The quality of quantity: a lesson on the creative process from Stephen King | 008/100

Stephen King submitted his first story to a magazine aged 13. He didn’t have one published until the (very originally titled) ‘I Was a Teenage Grave Robber’, five years later. Before he reached that milestone, he already had years of work under his belt: writing stories, handing them out to his classmates, reading constantly, starting up a satirical student paper, and dozens upon dozens of knockbacks and rejections.

He’s 70 years old now now. He’s got decades of experiences, millions of words, hundreds of thousands of combinations of sentences and ideas globbing together to form what is an undeniably impressive body of work.

The thing I love about King is that he just doesn’t stop. He’s reached the absolute pinnacle of success, more fame and fortune than any writer could ever dream of – and he’s done it over and over again. He is the embodiment of the idea it’s about the journey, rather than a destination. He has to write.

You could argue that, despite his commercial success, he hasn’t been recognised as a true ‘great’ by the literary world. He has no pretension, describing himself as ‘the literary equivalent of a Big Mac and fries’. But, from his evocative memoir and ‘how-to’ guide on the craft ‘On Writing’, epics like ‘The Stand’ or horror classics like ‘The Shining’, he’s gained even these high-minded, snobbish critics grudging respect. He’s not just churning out crap. His books mean something to millions of people all over the world.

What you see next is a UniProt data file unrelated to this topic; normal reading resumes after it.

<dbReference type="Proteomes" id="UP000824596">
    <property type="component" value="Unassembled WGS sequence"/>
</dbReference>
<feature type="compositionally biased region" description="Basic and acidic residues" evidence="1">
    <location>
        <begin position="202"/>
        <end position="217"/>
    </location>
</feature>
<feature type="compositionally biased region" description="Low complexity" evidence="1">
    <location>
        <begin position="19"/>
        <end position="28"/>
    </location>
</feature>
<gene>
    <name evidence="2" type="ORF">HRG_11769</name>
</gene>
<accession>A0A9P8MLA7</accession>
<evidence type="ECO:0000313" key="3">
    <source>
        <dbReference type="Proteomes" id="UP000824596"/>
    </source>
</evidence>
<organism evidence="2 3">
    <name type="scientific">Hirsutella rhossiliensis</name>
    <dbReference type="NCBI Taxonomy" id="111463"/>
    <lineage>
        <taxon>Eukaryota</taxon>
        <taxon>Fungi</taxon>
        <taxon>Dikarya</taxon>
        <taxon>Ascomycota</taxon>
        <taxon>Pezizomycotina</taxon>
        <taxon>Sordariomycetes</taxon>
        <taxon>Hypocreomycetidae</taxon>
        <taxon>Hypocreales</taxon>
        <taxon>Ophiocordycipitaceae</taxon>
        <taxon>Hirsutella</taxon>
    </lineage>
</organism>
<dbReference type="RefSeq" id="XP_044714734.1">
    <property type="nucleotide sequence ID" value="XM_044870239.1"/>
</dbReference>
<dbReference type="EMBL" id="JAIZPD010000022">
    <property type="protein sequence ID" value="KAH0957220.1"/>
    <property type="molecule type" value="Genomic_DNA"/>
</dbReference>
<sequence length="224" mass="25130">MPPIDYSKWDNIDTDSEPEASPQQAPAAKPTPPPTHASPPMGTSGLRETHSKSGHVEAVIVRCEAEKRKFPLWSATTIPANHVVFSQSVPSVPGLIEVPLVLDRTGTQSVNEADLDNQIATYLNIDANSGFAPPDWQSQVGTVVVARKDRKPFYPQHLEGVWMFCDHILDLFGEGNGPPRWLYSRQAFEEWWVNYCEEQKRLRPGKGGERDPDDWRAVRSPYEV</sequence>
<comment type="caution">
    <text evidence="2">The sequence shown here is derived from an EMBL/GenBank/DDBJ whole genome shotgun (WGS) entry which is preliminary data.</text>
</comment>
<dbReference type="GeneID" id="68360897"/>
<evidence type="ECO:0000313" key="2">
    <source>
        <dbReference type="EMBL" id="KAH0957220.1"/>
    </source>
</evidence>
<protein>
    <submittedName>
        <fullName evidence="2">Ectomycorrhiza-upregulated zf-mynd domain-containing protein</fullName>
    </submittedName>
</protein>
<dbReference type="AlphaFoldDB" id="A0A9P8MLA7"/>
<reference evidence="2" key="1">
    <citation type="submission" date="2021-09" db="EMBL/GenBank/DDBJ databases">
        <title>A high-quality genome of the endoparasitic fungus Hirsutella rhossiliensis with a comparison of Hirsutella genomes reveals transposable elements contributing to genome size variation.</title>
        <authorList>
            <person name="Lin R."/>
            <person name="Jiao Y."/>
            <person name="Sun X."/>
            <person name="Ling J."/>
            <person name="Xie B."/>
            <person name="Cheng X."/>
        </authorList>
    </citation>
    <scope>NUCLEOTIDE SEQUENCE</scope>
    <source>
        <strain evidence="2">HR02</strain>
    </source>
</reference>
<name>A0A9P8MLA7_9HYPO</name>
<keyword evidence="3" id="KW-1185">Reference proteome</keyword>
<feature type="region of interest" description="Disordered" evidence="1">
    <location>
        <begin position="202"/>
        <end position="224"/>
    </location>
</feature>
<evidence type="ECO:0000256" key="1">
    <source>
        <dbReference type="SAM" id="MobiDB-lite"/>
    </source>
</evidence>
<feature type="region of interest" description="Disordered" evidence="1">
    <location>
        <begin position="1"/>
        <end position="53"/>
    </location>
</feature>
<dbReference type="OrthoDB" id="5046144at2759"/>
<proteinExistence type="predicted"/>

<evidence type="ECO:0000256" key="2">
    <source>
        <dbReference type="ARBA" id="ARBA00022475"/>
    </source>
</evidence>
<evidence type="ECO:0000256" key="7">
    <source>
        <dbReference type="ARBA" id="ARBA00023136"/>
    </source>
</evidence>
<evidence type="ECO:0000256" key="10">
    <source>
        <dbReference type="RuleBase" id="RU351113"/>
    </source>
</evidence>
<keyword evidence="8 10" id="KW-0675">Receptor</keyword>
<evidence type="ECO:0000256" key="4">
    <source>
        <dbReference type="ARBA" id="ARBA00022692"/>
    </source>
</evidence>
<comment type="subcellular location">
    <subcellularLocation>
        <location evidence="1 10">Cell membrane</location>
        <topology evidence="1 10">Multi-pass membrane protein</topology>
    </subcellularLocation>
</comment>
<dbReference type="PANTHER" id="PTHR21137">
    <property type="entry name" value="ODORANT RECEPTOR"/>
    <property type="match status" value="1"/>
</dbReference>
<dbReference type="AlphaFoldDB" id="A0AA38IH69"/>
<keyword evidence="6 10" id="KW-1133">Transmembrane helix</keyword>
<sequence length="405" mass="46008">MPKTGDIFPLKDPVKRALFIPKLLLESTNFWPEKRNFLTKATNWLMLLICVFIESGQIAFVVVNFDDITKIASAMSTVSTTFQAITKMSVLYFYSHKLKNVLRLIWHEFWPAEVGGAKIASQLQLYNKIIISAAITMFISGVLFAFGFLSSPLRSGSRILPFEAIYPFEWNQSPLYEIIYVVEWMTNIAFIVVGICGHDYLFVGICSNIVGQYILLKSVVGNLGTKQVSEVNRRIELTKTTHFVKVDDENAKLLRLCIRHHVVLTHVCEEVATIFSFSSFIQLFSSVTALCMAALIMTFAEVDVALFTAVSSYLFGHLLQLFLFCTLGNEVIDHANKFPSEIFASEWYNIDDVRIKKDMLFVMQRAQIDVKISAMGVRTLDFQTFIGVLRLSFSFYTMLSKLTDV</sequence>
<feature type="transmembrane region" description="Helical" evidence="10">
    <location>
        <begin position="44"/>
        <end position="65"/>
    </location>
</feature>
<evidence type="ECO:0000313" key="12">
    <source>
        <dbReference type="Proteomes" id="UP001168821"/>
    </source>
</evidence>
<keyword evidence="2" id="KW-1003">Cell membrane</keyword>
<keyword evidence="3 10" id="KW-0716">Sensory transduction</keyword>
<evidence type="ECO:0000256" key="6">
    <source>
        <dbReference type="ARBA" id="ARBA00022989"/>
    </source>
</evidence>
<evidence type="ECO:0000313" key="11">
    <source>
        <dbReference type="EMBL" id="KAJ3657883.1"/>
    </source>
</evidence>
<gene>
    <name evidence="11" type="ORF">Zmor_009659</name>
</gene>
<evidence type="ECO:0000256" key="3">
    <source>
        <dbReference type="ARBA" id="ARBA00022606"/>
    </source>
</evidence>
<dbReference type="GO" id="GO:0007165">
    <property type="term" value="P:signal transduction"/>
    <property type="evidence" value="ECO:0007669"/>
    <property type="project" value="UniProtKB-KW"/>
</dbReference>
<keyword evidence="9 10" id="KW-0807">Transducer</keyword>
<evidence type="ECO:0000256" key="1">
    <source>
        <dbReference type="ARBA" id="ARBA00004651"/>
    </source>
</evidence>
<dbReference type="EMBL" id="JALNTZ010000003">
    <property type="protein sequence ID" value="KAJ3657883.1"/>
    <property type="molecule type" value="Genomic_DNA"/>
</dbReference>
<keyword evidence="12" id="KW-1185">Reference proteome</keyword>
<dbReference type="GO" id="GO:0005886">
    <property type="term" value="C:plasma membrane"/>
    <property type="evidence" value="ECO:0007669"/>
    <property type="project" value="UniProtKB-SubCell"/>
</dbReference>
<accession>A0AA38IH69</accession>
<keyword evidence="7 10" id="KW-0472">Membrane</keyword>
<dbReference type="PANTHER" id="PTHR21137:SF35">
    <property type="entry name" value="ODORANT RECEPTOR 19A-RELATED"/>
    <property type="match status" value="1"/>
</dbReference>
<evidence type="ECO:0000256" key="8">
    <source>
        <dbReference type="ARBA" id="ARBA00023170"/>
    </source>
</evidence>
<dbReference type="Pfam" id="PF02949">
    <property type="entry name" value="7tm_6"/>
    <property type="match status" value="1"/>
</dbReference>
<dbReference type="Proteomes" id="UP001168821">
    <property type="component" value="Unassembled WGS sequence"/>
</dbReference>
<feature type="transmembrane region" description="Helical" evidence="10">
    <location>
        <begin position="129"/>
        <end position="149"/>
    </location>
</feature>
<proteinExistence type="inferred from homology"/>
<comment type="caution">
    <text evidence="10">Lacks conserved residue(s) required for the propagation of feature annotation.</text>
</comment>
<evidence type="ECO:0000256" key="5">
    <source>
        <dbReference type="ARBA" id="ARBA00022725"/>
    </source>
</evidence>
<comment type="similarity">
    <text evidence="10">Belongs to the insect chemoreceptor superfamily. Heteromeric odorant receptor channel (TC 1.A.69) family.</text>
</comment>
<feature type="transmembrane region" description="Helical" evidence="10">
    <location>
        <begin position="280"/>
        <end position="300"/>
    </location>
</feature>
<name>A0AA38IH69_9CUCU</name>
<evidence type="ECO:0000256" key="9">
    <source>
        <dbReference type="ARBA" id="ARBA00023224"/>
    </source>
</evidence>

And, with every sentence he writes, he gets better. He’s built his legacy one word at a time – ‘bird by bird’, as Anne Lamott would say.

“Talent is cheaper than table salt. What separates the talented individual from the successful one is a lot of hard work.”

-Stephen King

So before you moan about how you haven’t made it yet, think about how many hours you’ve actually put into your craft, your business or your career. How much blood have you spilt in pursuit of true excellence? Have you given it all to the practice?

It won’t come easily. But it will be worth it. The accumulation of a body of work is deeply satisfying. That’s why I love writing, and sharing my thoughts with you all. As time goes on, the quantity starts to develop a quality all of it’s own.

Take the hint from Mr. King – get started right now.




  1. ‘the literary equivalent of a Big Mac and fries’… I never heard that one before. And we know how well a Big Mac sells. An excellent example of the journey as opposed to the destination indeed.

    Liked by 1 person

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